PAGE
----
Have you ever wanted to mass produce a design you put together on your computer?
Print Files Are Different
Print files and computer screens are two different color spaces. Print files are CMYK (cyan, magenta, yellow and black) and computers screens are RGB (red, green, blue). Your desktop printer that’s hooked up to your computer will print either CMYK or RGB files.
If you take and use a photograph with your digital camera or mobile phone, they, too, are RGB. You can easily print these photos from your desktop printer without doing anything special, but they need to be converted to CMYK if you intend to use them on a business card. It’s confusing.
So why is off-set printing different?
Printing presses run 4 colors of ink: cyan, magenta, yellow, and black. This combination produces all the colors you see on a something like a business card or brochure. If you’re going to have something mass produced, it not only has to be converted from RGB to CMYK, it also needs to be of a high enough resolution that it looks good in print.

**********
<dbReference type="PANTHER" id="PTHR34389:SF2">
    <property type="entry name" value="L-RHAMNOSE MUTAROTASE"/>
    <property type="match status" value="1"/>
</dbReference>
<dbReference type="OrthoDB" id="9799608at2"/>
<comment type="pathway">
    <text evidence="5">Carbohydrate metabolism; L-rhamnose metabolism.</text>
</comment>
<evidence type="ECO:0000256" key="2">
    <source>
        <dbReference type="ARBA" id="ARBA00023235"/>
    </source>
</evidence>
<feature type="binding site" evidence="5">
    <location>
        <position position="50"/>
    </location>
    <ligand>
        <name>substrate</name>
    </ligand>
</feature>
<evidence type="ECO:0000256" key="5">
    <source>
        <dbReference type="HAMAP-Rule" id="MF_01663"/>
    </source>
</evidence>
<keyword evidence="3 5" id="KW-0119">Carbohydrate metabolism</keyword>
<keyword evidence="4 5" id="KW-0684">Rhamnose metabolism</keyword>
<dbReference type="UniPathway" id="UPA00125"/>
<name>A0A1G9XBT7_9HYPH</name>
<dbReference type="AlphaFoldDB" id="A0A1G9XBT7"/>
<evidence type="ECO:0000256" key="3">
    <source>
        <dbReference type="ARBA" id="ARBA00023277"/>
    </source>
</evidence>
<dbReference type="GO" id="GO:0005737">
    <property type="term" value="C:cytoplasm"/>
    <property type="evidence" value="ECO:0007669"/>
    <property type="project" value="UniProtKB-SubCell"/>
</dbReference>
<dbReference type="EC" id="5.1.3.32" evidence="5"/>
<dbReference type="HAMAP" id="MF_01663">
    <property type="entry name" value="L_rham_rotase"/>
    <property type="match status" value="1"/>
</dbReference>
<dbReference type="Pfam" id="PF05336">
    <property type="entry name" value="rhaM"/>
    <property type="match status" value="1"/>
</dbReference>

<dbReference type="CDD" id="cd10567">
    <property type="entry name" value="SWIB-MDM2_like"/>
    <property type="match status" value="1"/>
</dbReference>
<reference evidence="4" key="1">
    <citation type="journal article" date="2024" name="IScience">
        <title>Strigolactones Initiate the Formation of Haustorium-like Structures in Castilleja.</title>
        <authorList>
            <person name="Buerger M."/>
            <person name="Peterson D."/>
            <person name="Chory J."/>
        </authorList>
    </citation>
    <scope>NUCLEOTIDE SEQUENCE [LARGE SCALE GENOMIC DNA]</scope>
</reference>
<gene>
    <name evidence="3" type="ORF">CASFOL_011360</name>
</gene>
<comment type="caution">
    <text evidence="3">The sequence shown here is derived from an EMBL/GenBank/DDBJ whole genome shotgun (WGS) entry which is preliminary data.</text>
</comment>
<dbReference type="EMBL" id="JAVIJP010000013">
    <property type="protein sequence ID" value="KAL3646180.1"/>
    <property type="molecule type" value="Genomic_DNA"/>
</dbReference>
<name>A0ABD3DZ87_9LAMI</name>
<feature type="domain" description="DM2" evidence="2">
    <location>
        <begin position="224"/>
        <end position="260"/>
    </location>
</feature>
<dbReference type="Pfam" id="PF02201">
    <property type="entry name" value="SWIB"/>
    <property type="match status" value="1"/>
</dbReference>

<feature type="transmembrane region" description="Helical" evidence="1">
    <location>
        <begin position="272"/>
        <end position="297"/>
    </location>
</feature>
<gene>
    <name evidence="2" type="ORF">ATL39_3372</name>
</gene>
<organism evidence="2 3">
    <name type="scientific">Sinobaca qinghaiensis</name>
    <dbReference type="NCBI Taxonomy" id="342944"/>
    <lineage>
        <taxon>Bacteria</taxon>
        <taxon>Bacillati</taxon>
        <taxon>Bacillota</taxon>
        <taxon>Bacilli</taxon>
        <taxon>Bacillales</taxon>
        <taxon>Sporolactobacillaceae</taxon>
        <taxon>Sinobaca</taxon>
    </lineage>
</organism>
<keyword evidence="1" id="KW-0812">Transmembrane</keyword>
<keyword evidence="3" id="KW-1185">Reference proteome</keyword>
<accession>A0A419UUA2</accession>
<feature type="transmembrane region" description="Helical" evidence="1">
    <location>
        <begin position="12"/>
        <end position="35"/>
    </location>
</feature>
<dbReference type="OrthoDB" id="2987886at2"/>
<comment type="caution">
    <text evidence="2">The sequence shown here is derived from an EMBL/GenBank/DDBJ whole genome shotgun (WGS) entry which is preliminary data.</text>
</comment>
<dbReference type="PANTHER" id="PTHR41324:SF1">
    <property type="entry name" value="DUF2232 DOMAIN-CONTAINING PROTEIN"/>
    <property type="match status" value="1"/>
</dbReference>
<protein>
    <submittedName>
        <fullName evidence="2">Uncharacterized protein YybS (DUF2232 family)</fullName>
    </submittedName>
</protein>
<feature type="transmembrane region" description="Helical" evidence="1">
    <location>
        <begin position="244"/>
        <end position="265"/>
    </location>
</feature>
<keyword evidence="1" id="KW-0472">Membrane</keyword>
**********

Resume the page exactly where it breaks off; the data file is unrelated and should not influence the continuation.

What does high resolution mean?
- Images for the web should be 72 dpi (dots per inch) so they load quickly.
- Print files need to be at least 300 dpi (dots per inch) to look crisp and clean on a printed sheet.
If you use a low resolution 72 dpi web ready image in a printed piece, it will look soft, fuzzy and may even look out-of-focus — even though it looks fabulous on your computer screen and on your website. Just do a search for 72dpi vs. 300dpi to see many examples of this comparison.
Steps To Conversion
- RGB —> CMYK
- 72 dpi —> 300 dpi or better
- working file size —> final print size